Using rational basis scrutiny for constitutional law under health, welfare and safety, a Federal judge in Texas decided that a school district can force kids to wear locator chips that “only work inside the school.” [Judge may have used religion as a non issue, see following story #2 below]
The problem we start to see with ANIMALS– animal rights FORCING MICROCHIPS USE by making it MANDATORY— is carried over to kids, drunk drivers, prisoners and apparently now STUDENTS.
Ankle bracelets for those convicted of CRIMES is one thing– but when used for the safety, health and welfare of the school district, we are not seeing the logic, and we have never seen the mandated use for animals EITHER.
These FORCED regulations are only a stepping stone from some other reason to monitor and use surveillance on the general public and their property. If a tracking device cannot be put on your car without a very excellent reason, or your telephone in the house, surely there must be a better way of getting kids into their classrooms? It would seem the students should have some other motivation other than being tracked like criminals.
#1:Texas school can force teenagers to wear locator chip: judge
By Jim Forsyth | Reuters –Jan 8 2013
SAN ANTONIO (Reuters) – A public school district in Texas can require students to wear locator chips when they are on school property, a federal judge ruled on Tuesday in a case raising technology-driven privacy concerns among liberal and conservative groups alike.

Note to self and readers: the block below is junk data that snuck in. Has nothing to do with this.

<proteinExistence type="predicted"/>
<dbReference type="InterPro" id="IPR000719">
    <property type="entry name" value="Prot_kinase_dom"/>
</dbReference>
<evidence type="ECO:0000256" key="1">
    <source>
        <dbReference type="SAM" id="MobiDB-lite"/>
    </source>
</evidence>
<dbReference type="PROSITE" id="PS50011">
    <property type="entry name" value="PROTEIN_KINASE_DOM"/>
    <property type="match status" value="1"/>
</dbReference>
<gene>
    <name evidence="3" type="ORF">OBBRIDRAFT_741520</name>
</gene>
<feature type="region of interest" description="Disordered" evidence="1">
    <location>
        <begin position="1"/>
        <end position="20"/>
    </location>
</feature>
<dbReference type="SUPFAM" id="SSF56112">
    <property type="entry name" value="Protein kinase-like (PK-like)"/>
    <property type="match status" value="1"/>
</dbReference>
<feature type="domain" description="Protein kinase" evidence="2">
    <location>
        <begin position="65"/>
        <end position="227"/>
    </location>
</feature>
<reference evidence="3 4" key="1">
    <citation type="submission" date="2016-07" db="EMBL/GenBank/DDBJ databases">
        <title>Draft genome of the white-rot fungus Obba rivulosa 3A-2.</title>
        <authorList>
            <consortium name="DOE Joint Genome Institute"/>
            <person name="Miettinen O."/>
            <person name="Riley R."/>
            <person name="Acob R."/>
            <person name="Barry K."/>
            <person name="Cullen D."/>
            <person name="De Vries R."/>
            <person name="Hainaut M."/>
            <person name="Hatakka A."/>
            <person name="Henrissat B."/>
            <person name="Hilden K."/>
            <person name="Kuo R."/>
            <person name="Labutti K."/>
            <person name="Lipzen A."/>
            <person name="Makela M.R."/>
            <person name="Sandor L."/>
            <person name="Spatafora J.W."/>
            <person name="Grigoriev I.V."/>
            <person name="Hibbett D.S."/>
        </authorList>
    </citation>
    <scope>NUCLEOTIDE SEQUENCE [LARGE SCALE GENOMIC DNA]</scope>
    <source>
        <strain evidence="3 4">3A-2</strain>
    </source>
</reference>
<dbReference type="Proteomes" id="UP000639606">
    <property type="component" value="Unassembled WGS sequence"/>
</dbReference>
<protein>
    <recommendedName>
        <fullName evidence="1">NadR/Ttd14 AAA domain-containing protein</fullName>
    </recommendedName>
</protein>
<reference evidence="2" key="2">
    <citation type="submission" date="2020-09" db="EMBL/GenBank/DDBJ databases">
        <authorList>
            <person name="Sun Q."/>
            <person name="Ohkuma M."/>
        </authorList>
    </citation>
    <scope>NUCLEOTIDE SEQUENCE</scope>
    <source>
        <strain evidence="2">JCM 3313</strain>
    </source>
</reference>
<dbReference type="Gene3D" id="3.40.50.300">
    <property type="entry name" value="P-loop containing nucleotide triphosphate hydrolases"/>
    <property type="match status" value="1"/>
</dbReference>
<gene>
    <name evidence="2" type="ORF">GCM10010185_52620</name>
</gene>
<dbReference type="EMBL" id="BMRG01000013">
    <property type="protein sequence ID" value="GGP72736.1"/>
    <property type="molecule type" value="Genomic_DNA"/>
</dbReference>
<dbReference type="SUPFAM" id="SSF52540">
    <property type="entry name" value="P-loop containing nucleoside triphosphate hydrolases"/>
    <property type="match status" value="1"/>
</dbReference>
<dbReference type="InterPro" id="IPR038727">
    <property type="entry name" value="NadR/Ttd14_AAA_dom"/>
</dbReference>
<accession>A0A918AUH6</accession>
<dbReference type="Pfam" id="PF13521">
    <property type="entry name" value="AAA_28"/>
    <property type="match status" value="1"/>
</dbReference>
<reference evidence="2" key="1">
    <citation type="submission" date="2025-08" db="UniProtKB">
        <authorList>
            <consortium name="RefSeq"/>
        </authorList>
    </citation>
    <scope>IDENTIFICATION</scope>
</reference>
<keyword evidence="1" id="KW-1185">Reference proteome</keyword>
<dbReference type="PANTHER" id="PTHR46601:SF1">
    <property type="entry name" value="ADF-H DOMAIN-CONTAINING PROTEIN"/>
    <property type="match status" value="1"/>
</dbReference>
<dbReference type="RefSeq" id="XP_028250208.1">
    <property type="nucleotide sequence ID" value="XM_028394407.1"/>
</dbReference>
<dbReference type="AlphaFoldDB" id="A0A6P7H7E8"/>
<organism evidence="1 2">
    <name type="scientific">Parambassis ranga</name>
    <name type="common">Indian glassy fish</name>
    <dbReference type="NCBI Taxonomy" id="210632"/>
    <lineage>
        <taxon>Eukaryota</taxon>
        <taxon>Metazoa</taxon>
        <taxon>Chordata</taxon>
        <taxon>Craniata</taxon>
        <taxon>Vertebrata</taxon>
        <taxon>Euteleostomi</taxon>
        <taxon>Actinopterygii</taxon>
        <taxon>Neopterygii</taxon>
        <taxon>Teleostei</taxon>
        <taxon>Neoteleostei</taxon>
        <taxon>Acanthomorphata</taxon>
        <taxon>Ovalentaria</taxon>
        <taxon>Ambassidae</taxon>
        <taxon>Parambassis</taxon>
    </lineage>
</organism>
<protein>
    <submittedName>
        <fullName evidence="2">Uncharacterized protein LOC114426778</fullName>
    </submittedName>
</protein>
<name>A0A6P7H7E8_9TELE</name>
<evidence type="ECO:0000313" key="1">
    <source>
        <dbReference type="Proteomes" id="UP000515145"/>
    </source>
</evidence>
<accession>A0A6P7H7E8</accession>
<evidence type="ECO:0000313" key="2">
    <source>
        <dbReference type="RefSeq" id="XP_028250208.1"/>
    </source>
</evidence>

U.S. District Judge Orlando Garcia said the San Antonio Northside School District had the right to expel sophomore Andrea Hernandez, 15, from a magnet school at Jay High School, because she refused to wear the device, which is required of all students.
The judge refused the student’s request to block the district from removing her from the school while the case works its way through the federal courts.
The American Civil Liberties Union is among the rights organizations to oppose the district’s use of radio frequency identification, or RFID, technology.
“We don’t want to see this kind of intrusive surveillance infrastructure gain inroads into our culture,” ACLU senior policy analyst Jay Stanley said. “We should not be teaching our children to accept such an intrusive surveillance technology.” The district’s RFID policy has also been criticized by conservatives, who call it an example of “big government” further monitoring individuals and eroding their liberties and privacy rights.
The Rutherford Institute, a conservative Virginia-based policy center that represented Hernandez in her federal court case, said the ruling violated the student’s constitutional right to privacy, and vowed to appeal.
The school district – the fourth largest in Texas with about 100,000 students – is not attempting to track or regulate students’ activities, or spy on them, district spokesman Pascual Gonzalez said. Northside is using the technology to locate students who are in the school building but not in the classroom when the morning bell rings, he said.
Texas law counts a student present for purposes of distributing state aid to education funds based on the number of pupils in the classroom at the start of the day. Northside said it was losing $1.7 million a year due to students loitering in the stairwells or chatting in the hallways.
The software works only within the walls of the school building, cannot track the movements of students, and does not allow students to be monitored by third parties, Gonzalez said.